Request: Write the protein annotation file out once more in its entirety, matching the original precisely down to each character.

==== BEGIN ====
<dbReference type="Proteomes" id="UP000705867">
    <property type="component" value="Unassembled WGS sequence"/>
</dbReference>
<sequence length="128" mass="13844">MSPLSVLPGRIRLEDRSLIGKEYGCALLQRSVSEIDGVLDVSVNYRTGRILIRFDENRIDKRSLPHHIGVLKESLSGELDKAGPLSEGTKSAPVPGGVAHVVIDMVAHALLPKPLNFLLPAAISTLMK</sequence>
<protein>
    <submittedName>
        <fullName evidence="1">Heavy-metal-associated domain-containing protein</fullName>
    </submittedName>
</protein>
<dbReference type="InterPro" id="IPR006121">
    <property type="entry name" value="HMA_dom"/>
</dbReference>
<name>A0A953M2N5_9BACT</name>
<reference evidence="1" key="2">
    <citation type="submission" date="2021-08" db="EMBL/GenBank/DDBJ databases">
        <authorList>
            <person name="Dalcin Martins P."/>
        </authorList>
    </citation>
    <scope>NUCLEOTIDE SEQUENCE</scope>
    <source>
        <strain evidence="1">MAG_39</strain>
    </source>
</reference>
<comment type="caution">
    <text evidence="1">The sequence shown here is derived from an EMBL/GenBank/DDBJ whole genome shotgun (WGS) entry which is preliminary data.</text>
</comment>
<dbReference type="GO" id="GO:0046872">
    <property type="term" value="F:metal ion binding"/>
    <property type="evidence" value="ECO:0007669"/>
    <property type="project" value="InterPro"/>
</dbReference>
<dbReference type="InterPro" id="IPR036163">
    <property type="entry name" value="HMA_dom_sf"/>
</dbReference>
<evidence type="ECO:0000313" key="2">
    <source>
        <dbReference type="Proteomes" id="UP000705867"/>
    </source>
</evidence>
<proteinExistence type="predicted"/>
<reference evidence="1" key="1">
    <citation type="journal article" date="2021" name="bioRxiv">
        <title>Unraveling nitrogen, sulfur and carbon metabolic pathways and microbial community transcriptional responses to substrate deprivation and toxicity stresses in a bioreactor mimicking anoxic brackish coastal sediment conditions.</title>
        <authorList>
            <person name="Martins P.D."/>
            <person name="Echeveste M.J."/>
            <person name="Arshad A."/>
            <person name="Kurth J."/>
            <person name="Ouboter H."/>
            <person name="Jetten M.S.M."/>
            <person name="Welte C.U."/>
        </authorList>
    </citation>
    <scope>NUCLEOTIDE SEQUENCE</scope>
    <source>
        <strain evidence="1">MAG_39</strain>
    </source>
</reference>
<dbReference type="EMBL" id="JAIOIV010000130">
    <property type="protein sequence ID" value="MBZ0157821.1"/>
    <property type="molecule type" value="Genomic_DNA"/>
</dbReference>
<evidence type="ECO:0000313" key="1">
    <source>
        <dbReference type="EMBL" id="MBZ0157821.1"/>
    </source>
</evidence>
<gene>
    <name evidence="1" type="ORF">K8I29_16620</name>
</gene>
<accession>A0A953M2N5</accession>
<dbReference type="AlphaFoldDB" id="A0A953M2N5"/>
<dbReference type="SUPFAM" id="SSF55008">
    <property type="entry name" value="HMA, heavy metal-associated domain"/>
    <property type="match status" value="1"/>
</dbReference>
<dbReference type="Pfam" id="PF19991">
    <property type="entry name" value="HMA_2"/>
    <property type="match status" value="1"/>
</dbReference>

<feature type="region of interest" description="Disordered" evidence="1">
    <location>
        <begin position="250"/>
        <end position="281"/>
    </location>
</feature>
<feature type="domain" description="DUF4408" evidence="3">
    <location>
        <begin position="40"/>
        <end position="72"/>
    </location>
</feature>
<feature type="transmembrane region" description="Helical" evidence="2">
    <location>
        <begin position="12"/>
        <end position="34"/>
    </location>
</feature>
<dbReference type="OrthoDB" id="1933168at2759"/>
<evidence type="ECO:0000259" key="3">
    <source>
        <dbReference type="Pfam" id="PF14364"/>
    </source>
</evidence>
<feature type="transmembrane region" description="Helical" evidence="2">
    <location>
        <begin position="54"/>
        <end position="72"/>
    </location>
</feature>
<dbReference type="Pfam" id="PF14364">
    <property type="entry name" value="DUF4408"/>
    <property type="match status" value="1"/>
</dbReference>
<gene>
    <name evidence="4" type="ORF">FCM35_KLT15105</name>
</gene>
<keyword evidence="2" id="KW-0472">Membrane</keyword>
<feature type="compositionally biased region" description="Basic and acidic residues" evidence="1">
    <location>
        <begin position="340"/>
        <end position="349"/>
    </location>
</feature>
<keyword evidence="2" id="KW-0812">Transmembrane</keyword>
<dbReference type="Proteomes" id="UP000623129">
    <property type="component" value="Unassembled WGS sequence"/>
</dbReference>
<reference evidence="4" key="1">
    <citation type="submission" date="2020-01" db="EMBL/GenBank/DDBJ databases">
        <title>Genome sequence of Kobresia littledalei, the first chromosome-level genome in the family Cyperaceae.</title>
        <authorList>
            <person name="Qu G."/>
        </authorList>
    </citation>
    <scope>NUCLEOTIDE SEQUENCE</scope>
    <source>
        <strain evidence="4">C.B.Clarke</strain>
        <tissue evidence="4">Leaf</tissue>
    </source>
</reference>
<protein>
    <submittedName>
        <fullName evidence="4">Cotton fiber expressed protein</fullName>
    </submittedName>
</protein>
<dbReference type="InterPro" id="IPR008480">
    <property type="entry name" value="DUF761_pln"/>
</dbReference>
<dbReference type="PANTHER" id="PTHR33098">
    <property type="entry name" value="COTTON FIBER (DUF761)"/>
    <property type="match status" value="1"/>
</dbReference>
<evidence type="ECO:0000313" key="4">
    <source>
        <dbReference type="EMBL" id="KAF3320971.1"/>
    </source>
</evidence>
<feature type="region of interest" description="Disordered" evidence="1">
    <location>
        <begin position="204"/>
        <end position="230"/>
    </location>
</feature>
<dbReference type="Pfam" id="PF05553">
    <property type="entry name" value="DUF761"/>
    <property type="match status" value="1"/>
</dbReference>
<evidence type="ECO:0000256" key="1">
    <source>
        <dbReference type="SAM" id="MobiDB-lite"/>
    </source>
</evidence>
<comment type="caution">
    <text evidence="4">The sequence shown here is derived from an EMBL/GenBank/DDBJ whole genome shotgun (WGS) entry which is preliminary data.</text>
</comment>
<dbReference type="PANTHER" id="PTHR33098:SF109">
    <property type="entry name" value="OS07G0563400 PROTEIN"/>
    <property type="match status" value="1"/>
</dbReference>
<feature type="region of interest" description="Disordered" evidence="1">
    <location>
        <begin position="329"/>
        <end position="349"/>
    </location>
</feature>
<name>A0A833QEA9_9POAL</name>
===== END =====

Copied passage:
<dbReference type="Proteomes" id="UP000705867">
    <property type="component" value="Unassembled WGS sequence"/>
</dbReference>
<sequence length="128" mass="13844">MSPLSVLPGRIRLEDRSLIGKEYGCALLQRSVSEIDGVLDVSVNYRTGRILIRFDENRIDKRSLPHHIGVLKESLSGELDKAGPLSEGTKSAPVPGGVAHVVIDMVAHALLPKPLNFLLPAAISTLMK</sequence>
<protein>
    <submittedName>
        <fullName evidence="1">Heavy-metal-associated domain-containing protein</fullName>
    </submittedName>
</protein>
<dbReference type="InterPro" id="IPR006121">
    <property type="entry name" value="HMA_dom"/>
</dbReference>
<name>A0A953M2N5_9BACT</name>
<reference evidence="1" key="2">
    <citation type="submission" date="2021-08" db="EMBL/GenBank/DDBJ databases">
        <authorList>
            <person name="Dalcin Martins P."/>
        </authorList>
    </citation>
    <scope>NUCLEOTIDE SEQUENCE</scope>
    <source>
        <strain evidence="1">MAG_39</strain>
    </source>
</reference>
<comment type="caution">
    <text evidence="1">The sequence shown here is derived from an EMBL/GenBank/DDBJ whole genome shotgun (WGS) entry which is preliminary data.</text>
</comment>
<dbReference type="GO" id="GO:0046872">
    <property type="term" value="F:metal ion binding"/>
    <property type="evidence" value="ECO:0007669"/>
    <property type="project" value="InterPro"/>
</dbReference>
<dbReference type="InterPro" id="IPR036163">
    <property type="entry name" value="HMA_dom_sf"/>
</dbReference>
<evidence type="ECO:0000313" key="2">
    <source>
        <dbReference type="Proteomes" id="UP000705867"/>
    </source>
</evidence>
<proteinExistence type="predicted"/>
<reference evidence="1" key="1">
    <citation type="journal article" date="2021" name="bioRxiv">
        <title>Unraveling nitrogen, sulfur and carbon metabolic pathways and microbial community transcriptional responses to substrate deprivation and toxicity stresses in a bioreactor mimicking anoxic brackish coastal sediment conditions.</title>
        <authorList>
            <person name="Martins P.D."/>
            <person name="Echeveste M.J."/>
            <person name="Arshad A."/>
            <person name="Kurth J."/>
            <person name="Ouboter H."/>
            <person name="Jetten M.S.M."/>
            <person name="Welte C.U."/>
        </authorList>
    </citation>
    <scope>NUCLEOTIDE SEQUENCE</scope>
    <source>
        <strain evidence="1">MAG_39</strain>
    </source>
</reference>
<dbReference type="EMBL" id="JAIOIV010000130">
    <property type="protein sequence ID" value="MBZ0157821.1"/>
    <property type="molecule type" value="Genomic_DNA"/>
</dbReference>
<evidence type="ECO:0000313" key="1">
    <source>
        <dbReference type="EMBL" id="MBZ0157821.1"/>
    </source>
</evidence>
<gene>
    <name evidence="1" type="ORF">K8I29_16620</name>
</gene>
<accession>A0A953M2N5</accession>
<dbReference type="AlphaFoldDB" id="A0A953M2N5"/>
<dbReference type="SUPFAM" id="SSF55008">
    <property type="entry name" value="HMA, heavy metal-associated domain"/>
    <property type="match status" value="1"/>
</dbReference>
<dbReference type="Pfam" id="PF19991">
    <property type="entry name" value="HMA_2"/>
    <property type="match status" value="1"/>
</dbReference>

<feature type="region of interest" description="Disordered" evidence="1">
    <location>
        <begin position="250"/>
        <end position="281"/>
    </location>
</feature>
<feature type="domain" description="DUF4408" evidence="3">
    <location>
        <begin position="40"/>
        <end position="72"/>
    </location>
</feature>
<feature type="transmembrane region" description="Helical" evidence="2">
    <location>
        <begin position="12"/>
        <end position="34"/>
    </location>
</feature>
<dbReference type="OrthoDB" id="1933168at2759"/>
<evidence type="ECO:0000259" key="3">
    <source>
        <dbReference type="Pfam" id="PF14364"/>
    </source>
</evidence>
<feature type="transmembrane region" description="Helical" evidence="2">
    <location>
        <begin position="54"/>
        <end position="72"/>
    </location>
</feature>
<dbReference type="Pfam" id="PF14364">
    <property type="entry name" value="DUF4408"/>
    <property type="match status" value="1"/>
</dbReference>
<gene>
    <name evidence="4" type="ORF">FCM35_KLT15105</name>
</gene>
<keyword evidence="2" id="KW-0472">Membrane</keyword>
<feature type="compositionally biased region" description="Basic and acidic residues" evidence="1">
    <location>
        <begin position="340"/>
        <end position="349"/>
    </location>
</feature>
<keyword evidence="2" id="KW-0812">Transmembrane</keyword>
<dbReference type="Proteomes" id="UP000623129">
    <property type="component" value="Unassembled WGS sequence"/>
</dbReference>
<reference evidence="4" key="1">
    <citation type="submission" date="2020-01" db="EMBL/GenBank/DDBJ databases">
        <title>Genome sequence of Kobresia littledalei, the first chromosome-level genome in the family Cyperaceae.</title>
        <authorList>
            <person name="Qu G."/>
        </authorList>
    </citation>
    <scope>NUCLEOTIDE SEQUENCE</scope>
    <source>
        <strain evidence="4">C.B.Clarke</strain>
        <tissue evidence="4">Leaf</tissue>
    </source>
</reference>
<protein>
    <submittedName>
        <fullName evidence="4">Cotton fiber expressed protein</fullName>
    </submittedName>
</protein>
<dbReference type="InterPro" id="IPR008480">
    <property type="entry name" value="DUF761_pln"/>
</dbReference>
<dbReference type="PANTHER" id="PTHR33098">
    <property type="entry name" value="COTTON FIBER (DUF761)"/>
    <property type="match status" value="1"/>
</dbReference>
<evidence type="ECO:0000313" key="4">
    <source>
        <dbReference type="EMBL" id="KAF3320971.1"/>
    </source>
</evidence>
<feature type="region of interest" description="Disordered" evidence="1">
    <location>
        <begin position="204"/>
        <end position="230"/>
    </location>
</feature>
<dbReference type="Pfam" id="PF05553">
    <property type="entry name" value="DUF761"/>
    <property type="match status" value="1"/>
</dbReference>
<evidence type="ECO:0000256" key="1">
    <source>
        <dbReference type="SAM" id="MobiDB-lite"/>
    </source>
</evidence>
<comment type="caution">
    <text evidence="4">The sequence shown here is derived from an EMBL/GenBank/DDBJ whole genome shotgun (WGS) entry which is preliminary data.</text>
</comment>
<dbReference type="PANTHER" id="PTHR33098:SF109">
    <property type="entry name" value="OS07G0563400 PROTEIN"/>
    <property type="match status" value="1"/>
</dbReference>
<feature type="region of interest" description="Disordered" evidence="1">
    <location>
        <begin position="329"/>
        <end position="349"/>
    </location>
</feature>
<name>A0A833QEA9_9POAL</name>